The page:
For those of us with a large number of laying hens, egg storage can quickly become a daunting task. With dozens of eggs being laid every day, it’s easy to feel overwhelmed and run out of space in your kitchen. Luckily, there are many storage solutions that can help keep your eggs fresh and organized.
In this article, we’ll explore some of the best ways to store eggs when you have a large number of hens. From traditional methods like refrigeration to lesser-known techniques like water glassing, we’ll cover everything you need to know to keep your eggs fresh and ready for use.
One of the most popular and traditional ways to store eggs is in the refrigerator. If you have a large number of eggs, you can purchase egg storage boxes that can hold up to 30 eggs per drawer. These boxes are perfect for keeping your eggs organized and easily accessible.
It’s important to note that refrigeration can have an impact on the taste and texture of your eggs. Eggs stored in the refrigerator can absorb odors from other foods, which can affect their taste. Additionally, refrigeration can cause the egg whites to become thin and watery, which can make them difficult to cook with.
- Water Glassing
Water glassing is a lesser-known technique for storing eggs that can help them last for up to six months. To water glass your eggs, you’ll need to create a solution of sodium silicate and water. You can purchase sodium silicate online or at a local chemical supply store.
Once you’ve created your solution, you can pour it into a large jar or crock. Then, carefully place your eggs into the solution, making sure they are completely submerged. Seal the jar or crock with a tight-fitting lid and store it in a cool, dry place.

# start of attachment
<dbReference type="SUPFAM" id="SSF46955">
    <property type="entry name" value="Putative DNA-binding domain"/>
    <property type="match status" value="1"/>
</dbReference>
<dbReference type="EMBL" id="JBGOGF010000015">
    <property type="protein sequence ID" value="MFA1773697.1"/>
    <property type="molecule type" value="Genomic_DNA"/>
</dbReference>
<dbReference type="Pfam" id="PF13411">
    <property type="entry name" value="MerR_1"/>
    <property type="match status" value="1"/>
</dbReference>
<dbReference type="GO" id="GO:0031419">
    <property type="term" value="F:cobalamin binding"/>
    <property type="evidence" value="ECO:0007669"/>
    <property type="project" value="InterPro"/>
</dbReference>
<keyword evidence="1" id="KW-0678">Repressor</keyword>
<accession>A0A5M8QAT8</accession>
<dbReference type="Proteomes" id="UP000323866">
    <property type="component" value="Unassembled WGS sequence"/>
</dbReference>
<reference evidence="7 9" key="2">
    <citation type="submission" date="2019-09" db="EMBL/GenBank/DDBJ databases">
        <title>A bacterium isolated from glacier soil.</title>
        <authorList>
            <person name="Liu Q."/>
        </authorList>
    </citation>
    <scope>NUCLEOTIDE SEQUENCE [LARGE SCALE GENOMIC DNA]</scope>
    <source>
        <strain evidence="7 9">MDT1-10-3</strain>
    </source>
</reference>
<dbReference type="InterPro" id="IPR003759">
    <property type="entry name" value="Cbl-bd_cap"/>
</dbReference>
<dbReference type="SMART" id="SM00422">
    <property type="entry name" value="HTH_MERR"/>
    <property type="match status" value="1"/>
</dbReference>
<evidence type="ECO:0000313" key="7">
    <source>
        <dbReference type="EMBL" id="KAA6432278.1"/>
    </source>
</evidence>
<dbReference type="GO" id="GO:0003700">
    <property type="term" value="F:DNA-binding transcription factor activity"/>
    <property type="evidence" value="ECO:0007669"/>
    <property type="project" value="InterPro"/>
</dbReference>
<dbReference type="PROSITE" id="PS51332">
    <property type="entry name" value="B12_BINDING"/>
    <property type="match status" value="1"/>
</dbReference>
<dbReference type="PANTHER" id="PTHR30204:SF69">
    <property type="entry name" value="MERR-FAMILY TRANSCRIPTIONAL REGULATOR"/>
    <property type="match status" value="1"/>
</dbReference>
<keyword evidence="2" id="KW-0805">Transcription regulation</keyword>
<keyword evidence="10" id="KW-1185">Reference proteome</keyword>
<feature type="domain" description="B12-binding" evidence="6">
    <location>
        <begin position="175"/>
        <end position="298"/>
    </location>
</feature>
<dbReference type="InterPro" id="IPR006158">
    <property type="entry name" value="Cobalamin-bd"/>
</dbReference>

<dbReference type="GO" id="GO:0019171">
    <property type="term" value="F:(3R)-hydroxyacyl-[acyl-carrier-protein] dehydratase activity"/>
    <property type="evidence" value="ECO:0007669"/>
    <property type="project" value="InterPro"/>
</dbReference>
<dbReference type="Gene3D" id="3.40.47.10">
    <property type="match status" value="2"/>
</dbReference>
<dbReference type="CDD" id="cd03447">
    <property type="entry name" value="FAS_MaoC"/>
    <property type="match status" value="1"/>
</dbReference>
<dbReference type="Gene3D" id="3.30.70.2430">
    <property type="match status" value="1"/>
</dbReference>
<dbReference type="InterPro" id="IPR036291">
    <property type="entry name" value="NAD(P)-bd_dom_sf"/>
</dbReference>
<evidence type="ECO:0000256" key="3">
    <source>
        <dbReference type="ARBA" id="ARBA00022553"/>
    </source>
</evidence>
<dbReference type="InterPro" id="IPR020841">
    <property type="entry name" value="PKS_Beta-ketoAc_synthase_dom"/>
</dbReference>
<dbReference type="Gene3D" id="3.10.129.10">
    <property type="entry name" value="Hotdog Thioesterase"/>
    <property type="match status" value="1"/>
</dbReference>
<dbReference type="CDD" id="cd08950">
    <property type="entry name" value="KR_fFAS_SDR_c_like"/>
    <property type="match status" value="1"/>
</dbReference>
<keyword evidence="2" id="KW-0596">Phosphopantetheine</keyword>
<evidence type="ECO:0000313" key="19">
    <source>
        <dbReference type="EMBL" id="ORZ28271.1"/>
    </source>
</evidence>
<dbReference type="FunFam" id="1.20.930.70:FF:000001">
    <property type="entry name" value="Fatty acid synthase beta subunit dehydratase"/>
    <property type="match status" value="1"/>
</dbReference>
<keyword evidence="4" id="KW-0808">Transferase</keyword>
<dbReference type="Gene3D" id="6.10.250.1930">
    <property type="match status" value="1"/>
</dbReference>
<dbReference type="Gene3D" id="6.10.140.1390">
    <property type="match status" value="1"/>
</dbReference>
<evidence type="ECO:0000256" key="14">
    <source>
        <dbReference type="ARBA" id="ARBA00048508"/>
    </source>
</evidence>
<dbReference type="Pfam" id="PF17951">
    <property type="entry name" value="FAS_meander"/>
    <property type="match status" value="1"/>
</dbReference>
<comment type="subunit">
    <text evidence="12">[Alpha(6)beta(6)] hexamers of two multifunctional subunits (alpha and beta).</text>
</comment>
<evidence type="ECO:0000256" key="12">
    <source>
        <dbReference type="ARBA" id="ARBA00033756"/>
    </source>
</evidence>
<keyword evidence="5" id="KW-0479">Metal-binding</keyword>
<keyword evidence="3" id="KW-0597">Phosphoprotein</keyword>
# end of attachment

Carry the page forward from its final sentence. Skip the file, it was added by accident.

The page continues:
When you’re ready to use your eggs, simply remove them from the solution and rinse them off with water. Water glassing is a great option for those who have a large number of eggs and want to store them for an extended period of time.
Freezing is another option for storing eggs, but it’s important to note that eggs must be removed from their shells before freezing. To freeze your eggs, crack them into a bowl and whisk them together until the yolks and whites are fully combined.
Then, pour the mixture into a freezer-safe container and freeze for up to six months. When you’re ready to use your frozen eggs, simply thaw them in the refrigerator overnight or in a bowl of warm water.
It’s important to note that frozen eggs can have a slightly different texture than fresh eggs, so they may not work as well in certain recipes. However, freezing is a great option for those who have a large number of eggs and want to use them later on.
- Selling or Donating
If you have a large number of eggs, one of the best things you can do is sell or donate them. There are many people who would love to buy or receive fresh eggs, whether it’s for personal use or to donate to local charities or food banks.
You can sell your eggs at a local farmers’ market or advertise them on social media. You can also donate them to local charities or food banks that help those in need. Not only will you be helping others, but you’ll also be able to offset the cost of keeping your hens.
- Creative Uses
Finally, if you have a surplus of eggs, get creative with how you use them. Deviled eggs, quiches, and frittatas are all great ways to use up excess eggs. You can also try making egg salad, pickled eggs, or even homemade mayonnaise.
Storing eggs when you have a large number of laying hens can be challenging, but there are several options available to keep your kitchen counter from being overtaken by eggs. From selling extra eggs to donating them to local charities, there are many ways to share the wealth of your hens’ egg production.
Proper storage conditions, such as keeping the eggs in a cool, dry, and dark place, and avoiding washing the eggs before storage can help maintain their viability.
Additionally, techniques such as water glassing and freezing eggs can help preserve them for longer periods. With a little creativity and effort, you can make the most of your hens’ egg production while avoiding egg overload in your home.